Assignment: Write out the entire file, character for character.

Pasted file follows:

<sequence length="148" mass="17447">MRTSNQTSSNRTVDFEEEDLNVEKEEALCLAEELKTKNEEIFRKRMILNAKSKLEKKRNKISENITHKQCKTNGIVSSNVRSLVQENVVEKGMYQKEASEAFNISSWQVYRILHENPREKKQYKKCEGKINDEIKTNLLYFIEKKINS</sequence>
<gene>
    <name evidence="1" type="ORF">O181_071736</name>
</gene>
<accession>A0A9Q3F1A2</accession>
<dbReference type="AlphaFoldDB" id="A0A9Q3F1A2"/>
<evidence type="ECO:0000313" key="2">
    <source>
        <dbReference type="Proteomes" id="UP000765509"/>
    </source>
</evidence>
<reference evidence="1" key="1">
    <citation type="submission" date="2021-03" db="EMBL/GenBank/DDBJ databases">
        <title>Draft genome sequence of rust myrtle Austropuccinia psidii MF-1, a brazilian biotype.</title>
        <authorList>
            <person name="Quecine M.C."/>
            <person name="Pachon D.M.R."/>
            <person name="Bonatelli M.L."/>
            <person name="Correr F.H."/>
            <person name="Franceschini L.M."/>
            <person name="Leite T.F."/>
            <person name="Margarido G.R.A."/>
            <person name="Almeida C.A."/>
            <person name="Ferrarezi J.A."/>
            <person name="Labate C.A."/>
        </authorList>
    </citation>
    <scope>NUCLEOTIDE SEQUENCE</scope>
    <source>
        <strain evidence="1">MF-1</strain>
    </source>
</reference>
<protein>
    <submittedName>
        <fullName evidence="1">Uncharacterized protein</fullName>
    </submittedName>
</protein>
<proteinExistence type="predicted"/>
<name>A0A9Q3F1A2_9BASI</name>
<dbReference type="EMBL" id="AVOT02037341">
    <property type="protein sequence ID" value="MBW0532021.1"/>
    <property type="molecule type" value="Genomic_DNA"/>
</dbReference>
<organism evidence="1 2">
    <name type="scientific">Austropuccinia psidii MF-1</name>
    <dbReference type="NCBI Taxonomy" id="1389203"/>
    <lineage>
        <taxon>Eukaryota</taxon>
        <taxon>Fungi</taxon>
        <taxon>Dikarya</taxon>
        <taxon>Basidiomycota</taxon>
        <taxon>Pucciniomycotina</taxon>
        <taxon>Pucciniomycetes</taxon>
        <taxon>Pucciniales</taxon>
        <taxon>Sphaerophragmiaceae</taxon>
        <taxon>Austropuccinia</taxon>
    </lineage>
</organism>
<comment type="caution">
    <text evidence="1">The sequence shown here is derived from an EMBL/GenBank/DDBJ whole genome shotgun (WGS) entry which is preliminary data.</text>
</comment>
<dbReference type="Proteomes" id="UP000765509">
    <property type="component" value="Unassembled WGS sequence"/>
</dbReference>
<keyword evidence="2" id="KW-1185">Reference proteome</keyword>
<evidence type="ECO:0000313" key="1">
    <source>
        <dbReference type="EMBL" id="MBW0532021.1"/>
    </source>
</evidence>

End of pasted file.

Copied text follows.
<sequence length="148" mass="17447">MRTSNQTSSNRTVDFEEEDLNVEKEEALCLAEELKTKNEEIFRKRMILNAKSKLEKKRNKISENITHKQCKTNGIVSSNVRSLVQENVVEKGMYQKEASEAFNISSWQVYRILHENPREKKQYKKCEGKINDEIKTNLLYFIEKKINS</sequence>
<gene>
    <name evidence="1" type="ORF">O181_071736</name>
</gene>
<accession>A0A9Q3F1A2</accession>
<dbReference type="AlphaFoldDB" id="A0A9Q3F1A2"/>
<evidence type="ECO:0000313" key="2">
    <source>
        <dbReference type="Proteomes" id="UP000765509"/>
    </source>
</evidence>
<reference evidence="1" key="1">
    <citation type="submission" date="2021-03" db="EMBL/GenBank/DDBJ databases">
        <title>Draft genome sequence of rust myrtle Austropuccinia psidii MF-1, a brazilian biotype.</title>
        <authorList>
            <person name="Quecine M.C."/>
            <person name="Pachon D.M.R."/>
            <person name="Bonatelli M.L."/>
            <person name="Correr F.H."/>
            <person name="Franceschini L.M."/>
            <person name="Leite T.F."/>
            <person name="Margarido G.R.A."/>
            <person name="Almeida C.A."/>
            <person name="Ferrarezi J.A."/>
            <person name="Labate C.A."/>
        </authorList>
    </citation>
    <scope>NUCLEOTIDE SEQUENCE</scope>
    <source>
        <strain evidence="1">MF-1</strain>
    </source>
</reference>
<protein>
    <submittedName>
        <fullName evidence="1">Uncharacterized protein</fullName>
    </submittedName>
</protein>
<proteinExistence type="predicted"/>
<name>A0A9Q3F1A2_9BASI</name>
<dbReference type="EMBL" id="AVOT02037341">
    <property type="protein sequence ID" value="MBW0532021.1"/>
    <property type="molecule type" value="Genomic_DNA"/>
</dbReference>
<organism evidence="1 2">
    <name type="scientific">Austropuccinia psidii MF-1</name>
    <dbReference type="NCBI Taxonomy" id="1389203"/>
    <lineage>
        <taxon>Eukaryota</taxon>
        <taxon>Fungi</taxon>
        <taxon>Dikarya</taxon>
        <taxon>Basidiomycota</taxon>
        <taxon>Pucciniomycotina</taxon>
        <taxon>Pucciniomycetes</taxon>
        <taxon>Pucciniales</taxon>
        <taxon>Sphaerophragmiaceae</taxon>
        <taxon>Austropuccinia</taxon>
    </lineage>
</organism>
<comment type="caution">
    <text evidence="1">The sequence shown here is derived from an EMBL/GenBank/DDBJ whole genome shotgun (WGS) entry which is preliminary data.</text>
</comment>
<dbReference type="Proteomes" id="UP000765509">
    <property type="component" value="Unassembled WGS sequence"/>
</dbReference>
<keyword evidence="2" id="KW-1185">Reference proteome</keyword>
<evidence type="ECO:0000313" key="1">
    <source>
        <dbReference type="EMBL" id="MBW0532021.1"/>
    </source>
</evidence>